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GOP Medicare plan gets tough test in House race in New York

Democrat Kathy Hochul may be poised to upset GOP candidate Jane Corwin in a district that normally votes Republican. Hochul's weapon: voter concern about the GOP plan to overhaul Medicare.

May 22, 2011|By Kathleen Hennessey, Washington Bureau
  • Republican Jane Corwin, left, and Democrat Kathy Hochul, participate in a debate at the WGRZ studios on May 12.
Republican Jane Corwin, left, and Democrat Kathy Hochul, participate… (Derek Gee / Associated Press )

Reporting from Batavia, N.Y. — Kathy Hochul, the Democrat within reach of a stunner in the special U.S. House election here Tuesday, is not yet two minutes into her pitch at a candidates' forum when she brings up her opposition to Wisconsin Republican Rep. Paul Ryan's plan to overhaul Medicare.

Hochul, the Erie County clerk, mentions Ryan again a minute later and then two minutes later. At nine minutes, a reporter asks about Medicare, and the 52-year-old attorney offers a broad smile.

"I'm glad you asked that question," she said.

Indeed, if it were up to Hochul and the national Democrats pouring resources into her candidacy, she would talk about Medicare all day. Her opposition to Ryan's plan to radically change the program has become the cornerstone of her campaign, which in another year might have been considered a suicide mission in this solidly Republican district.

But thanks also to an independent candidate, the race in western New York is up for grabs. Democrats have seized the opportunity to turn the Rochester and Buffalo suburbs, and the farmland in between, into a battleground in a proxy war over Ryan's proposal.

Ryan's plan, approved by the Republican-led House, would make enormous changes in the government health programs — Medicare and Medicaid — that provide care to 100 million Americans. Ryan and his allies say the changes are needed if the federal government is ever to balance its books. Opponents say the plan would unravel the social safety net for the poorest Americans, while keeping taxes low for the wealthy.

Beyond the policy argument, a political debate rages: Can Ryan's plan be cast as the sort of principled stand that will win over Americans to the conservative cause? Or will it go down as an act of political hubris that hands dozens of races to Democrats next year?

Tuesday's results will be eagerly watched for answers.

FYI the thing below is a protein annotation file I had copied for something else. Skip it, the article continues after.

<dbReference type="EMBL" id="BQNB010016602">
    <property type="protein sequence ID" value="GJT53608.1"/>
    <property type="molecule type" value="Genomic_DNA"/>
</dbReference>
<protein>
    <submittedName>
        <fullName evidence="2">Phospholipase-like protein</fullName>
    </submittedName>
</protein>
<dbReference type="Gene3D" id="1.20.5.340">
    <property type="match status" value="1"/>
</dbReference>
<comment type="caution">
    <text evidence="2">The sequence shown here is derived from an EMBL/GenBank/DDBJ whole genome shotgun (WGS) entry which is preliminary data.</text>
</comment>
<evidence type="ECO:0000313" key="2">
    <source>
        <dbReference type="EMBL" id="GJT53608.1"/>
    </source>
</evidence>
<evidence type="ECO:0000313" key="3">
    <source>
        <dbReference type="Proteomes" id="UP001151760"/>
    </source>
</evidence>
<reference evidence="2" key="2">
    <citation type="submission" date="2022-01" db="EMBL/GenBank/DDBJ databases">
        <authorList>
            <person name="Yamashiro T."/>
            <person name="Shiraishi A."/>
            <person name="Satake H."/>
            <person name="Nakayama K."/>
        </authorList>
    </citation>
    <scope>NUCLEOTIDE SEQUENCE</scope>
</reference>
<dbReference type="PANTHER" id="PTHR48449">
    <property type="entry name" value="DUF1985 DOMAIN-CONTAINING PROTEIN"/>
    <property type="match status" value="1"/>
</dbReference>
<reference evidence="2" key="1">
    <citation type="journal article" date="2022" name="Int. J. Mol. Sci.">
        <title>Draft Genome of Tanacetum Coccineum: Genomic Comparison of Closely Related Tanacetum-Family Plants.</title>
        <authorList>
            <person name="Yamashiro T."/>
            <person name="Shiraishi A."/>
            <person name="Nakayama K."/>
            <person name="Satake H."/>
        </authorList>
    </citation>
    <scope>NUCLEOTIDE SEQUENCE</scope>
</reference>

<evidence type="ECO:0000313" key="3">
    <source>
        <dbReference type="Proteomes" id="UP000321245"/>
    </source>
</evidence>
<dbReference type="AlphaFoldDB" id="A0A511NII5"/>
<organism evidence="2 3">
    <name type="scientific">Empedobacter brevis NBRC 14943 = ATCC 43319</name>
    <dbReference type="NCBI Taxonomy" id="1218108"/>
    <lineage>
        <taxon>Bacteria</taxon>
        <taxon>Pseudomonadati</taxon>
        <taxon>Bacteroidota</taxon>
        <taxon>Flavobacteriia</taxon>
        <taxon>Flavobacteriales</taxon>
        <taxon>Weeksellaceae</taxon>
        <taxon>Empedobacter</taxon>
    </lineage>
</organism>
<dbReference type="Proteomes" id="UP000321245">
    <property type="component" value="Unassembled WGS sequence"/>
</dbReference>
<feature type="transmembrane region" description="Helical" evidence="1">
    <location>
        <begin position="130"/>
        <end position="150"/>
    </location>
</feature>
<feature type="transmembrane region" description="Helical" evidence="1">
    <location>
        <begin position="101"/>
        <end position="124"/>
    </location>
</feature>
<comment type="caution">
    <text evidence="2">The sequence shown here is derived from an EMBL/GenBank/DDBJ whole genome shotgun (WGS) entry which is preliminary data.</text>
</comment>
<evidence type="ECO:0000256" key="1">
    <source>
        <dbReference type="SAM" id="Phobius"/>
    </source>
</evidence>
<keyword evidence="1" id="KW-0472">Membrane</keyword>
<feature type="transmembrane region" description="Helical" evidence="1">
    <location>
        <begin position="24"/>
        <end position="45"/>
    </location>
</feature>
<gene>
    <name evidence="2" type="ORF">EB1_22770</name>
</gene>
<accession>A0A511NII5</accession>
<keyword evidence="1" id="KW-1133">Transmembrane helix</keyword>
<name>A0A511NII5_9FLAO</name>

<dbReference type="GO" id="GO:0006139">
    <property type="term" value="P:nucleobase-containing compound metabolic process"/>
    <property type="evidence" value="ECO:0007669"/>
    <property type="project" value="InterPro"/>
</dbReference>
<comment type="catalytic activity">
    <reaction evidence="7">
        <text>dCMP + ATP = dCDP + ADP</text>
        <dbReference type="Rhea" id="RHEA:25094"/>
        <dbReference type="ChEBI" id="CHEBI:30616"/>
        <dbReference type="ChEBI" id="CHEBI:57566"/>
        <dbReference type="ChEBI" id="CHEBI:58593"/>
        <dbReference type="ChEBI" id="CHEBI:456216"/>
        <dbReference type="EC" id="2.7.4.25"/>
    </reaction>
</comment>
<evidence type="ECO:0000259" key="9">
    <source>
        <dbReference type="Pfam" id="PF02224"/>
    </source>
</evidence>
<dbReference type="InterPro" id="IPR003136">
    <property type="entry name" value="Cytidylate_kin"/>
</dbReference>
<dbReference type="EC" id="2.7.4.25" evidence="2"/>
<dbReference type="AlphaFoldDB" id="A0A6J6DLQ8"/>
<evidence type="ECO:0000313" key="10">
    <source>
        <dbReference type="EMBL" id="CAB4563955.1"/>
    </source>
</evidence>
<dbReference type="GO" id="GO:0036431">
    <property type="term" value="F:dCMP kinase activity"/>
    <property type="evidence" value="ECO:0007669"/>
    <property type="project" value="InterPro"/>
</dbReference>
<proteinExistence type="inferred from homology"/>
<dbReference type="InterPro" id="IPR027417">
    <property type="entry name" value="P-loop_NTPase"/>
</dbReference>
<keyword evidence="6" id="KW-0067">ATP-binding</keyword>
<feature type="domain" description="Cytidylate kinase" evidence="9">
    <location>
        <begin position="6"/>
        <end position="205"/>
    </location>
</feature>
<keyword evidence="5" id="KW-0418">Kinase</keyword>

Interest groups and political advocates from across the country are trying to tip the outcome. In an onslaught of broadcast and mail ads, Hochul, national Democrats and unions have characterized the Ryan plan as an attempt to "essentially end" Medicare.

GOP nominee Jane Corwin — with help from strategist Karl Rove's American Crossroads, the Chamber of Commerce and others — has spent weeks arguing that Democrats plan to save a program on a path to insolvency.

Days before the weekend's final push, the Center for Responsive Politics counted nearly $2 million from outside groups in a district where a GOP incumbent, Rep. Christopher Lee, won with 74% of the vote less than seven months ago. That was before Lee, who is married, sent a photo of himself shirtless to a potential date on Craigslist, and resigned after the picture surfaced.

But even as the campaign money flows, the race is not a clear-cut referendum on the Ryan plan.

Hochul is within reach of a victory in large part because of the candidacy of Jack Davis, an industrialist with "tea party" support running as an independent who in early polls appeared to be splitting the Republican vote.

Though he also opposes the Ryan plan, Davis has spent much of his time and more than $2.5 million of his own money hammering both major party opponents on jobs and trade.

"I think it's far more complicated than just a referendum on Ryan," said Douglas Muzzio, a political science professor at City University of New York. "But if Democrats win that seat, it will certainly be a sign to them that Medicare can be a winning issue."

Democrats argue that they don't need to win the race to prove that lesson. They've already committed to their strategy for recapturing dozens of districts lost to the GOP in the midterm rout in November.

"The three top issues in elections now and going forward are Medicare, Medicare and Medicare," Rep. Steve Israel (D-N.Y.), chairman of the Democratic Congressional Campaign Committee, said in an interview.

Hochul has been on message. The Ryan plan preserves tax breaks for big oil and top earners while it "breaks the contract that we've had with our seniors since 1965," she told the handful of voters gathered at the YWCA for the candidates' forum.

That's what worries swing voters like Elisa DiPietro, a retired teacher who came to the forum looking for candidates to "get down to the facts."

"I've only heard the negatives, the negatives of cutting back on the old people. I've taken care of my health and I'm in good health. I haven't had to use the services much. But when the time comes, am I going to get them?" she said.

Corwin has stressed that the GOP's proposed Medicare changes wouldn't take effect for 10 years, leaving many current recipients untouched. She paints the argument in stark terms — noting that the program has only 13 years before running out of money.

"I think a lot of politicians, and Kathy Hochul is one of them, rather than take a position on this would rather kick the can down the road and do nothing," she said

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